The Coca-Cola Scholars Foundation runs one of the largest scholarship programs in the United States. They’ve awarded more than 6,750 Coca-Cola Scholars with more than $81 million in educational support since 1989. An achievement-based program, it recognizes 150 students each year who are making a positive impact in their schools and communities through their leadership and service with a $20,000 college scholarship.

As for the Coca-Cola company itself, they’ve expanded their efforts by releasing a new prototype of a 100% plant-based beverage bottle. Working with several technology partners, their aim is to create a new bottle with the lowest possible carbon footprint. And as a larger goal, they aim to develop sustainable solutions for the industry as a whole.

Quotient expanded its philanthropy program to focus on three core pillars of giving: economic stability, technological equity, and environmental sustainability. To encourage employee participation, they provided a new hire credit grant, employee donation matching, and paid time off for volunteering. As a result, they saw improved philanthropic engagement across their global workforce, and participation rates increased both domestically and internationally.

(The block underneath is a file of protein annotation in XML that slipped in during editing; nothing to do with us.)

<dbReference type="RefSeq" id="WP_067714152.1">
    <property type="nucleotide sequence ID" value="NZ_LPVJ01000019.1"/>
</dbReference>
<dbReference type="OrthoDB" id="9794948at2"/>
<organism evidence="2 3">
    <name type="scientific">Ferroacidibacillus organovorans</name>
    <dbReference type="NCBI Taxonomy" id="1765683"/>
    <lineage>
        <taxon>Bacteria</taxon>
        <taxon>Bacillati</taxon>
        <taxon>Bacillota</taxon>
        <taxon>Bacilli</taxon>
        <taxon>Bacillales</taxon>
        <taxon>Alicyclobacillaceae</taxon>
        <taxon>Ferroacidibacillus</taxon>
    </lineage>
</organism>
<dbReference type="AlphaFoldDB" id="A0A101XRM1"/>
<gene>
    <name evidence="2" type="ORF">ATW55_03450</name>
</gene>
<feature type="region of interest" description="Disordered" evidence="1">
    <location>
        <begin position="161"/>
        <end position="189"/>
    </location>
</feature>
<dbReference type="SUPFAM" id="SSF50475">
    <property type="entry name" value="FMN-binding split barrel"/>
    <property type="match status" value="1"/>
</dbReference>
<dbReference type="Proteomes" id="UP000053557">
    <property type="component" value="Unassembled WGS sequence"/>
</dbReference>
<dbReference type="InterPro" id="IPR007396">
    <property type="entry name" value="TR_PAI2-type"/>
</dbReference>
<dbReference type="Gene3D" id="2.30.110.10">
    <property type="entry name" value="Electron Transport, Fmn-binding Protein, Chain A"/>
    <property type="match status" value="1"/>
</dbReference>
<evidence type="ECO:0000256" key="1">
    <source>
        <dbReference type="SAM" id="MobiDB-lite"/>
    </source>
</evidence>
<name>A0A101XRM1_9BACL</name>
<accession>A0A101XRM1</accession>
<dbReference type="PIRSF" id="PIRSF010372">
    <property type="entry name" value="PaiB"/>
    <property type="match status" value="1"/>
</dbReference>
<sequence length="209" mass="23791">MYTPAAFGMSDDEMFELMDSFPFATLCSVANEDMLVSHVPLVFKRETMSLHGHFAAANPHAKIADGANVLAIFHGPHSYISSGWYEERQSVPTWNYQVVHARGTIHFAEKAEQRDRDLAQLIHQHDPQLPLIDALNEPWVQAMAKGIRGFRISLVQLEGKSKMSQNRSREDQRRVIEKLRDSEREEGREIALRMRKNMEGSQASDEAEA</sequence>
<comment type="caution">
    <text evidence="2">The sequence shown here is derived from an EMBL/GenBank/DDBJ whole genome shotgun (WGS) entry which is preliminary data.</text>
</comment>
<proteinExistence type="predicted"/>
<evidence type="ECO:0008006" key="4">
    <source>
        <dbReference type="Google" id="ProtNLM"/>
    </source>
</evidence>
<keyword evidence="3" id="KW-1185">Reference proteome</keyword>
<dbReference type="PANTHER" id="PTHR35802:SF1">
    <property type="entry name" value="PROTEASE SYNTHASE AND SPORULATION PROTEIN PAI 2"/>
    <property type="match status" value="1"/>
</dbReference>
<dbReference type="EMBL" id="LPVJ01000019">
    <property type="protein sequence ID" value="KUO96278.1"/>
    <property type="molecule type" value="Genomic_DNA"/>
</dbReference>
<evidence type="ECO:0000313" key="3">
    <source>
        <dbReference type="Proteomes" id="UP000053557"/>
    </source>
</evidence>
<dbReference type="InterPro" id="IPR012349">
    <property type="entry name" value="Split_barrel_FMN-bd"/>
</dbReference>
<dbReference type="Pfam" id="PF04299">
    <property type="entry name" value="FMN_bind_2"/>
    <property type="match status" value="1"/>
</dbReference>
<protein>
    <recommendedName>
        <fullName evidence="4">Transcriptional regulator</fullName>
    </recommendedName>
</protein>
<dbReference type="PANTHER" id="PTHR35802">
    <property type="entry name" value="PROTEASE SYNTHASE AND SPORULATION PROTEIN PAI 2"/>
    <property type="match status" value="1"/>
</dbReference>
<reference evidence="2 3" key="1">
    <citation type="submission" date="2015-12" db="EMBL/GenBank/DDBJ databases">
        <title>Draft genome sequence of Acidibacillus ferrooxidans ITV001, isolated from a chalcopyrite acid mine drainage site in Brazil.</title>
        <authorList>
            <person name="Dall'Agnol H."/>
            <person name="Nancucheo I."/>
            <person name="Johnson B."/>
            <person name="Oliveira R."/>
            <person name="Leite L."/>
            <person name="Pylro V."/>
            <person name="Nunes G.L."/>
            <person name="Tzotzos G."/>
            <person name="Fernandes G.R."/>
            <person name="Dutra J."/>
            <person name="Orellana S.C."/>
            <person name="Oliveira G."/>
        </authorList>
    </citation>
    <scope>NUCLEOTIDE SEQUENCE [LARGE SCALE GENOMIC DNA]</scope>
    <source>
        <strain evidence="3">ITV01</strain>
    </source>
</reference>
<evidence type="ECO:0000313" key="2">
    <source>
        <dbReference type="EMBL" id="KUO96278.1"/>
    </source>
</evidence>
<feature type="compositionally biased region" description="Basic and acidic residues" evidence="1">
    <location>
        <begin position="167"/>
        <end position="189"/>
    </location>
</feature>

Rivian extended their commitment to sustainability beyond the electric vehicles that they manufacture. They did so by implementing a hybrid volunteering experience for their employees. This meant that both employees in the office and employees in the factories could participate. They each received a box with materials that allowed them to plant and care for 2 trees per employee.

REI made their #OptOutside movement a permanent, yearly commitment. Every Black Friday, they close all of their brick-and-mortar stores, do not process any online payments, and give their employees a paid day off to spend in nature. REI purposely chose time outside over the busiest in-store shopping day of the year, emphasizing the importance of nature and mental health over company profit.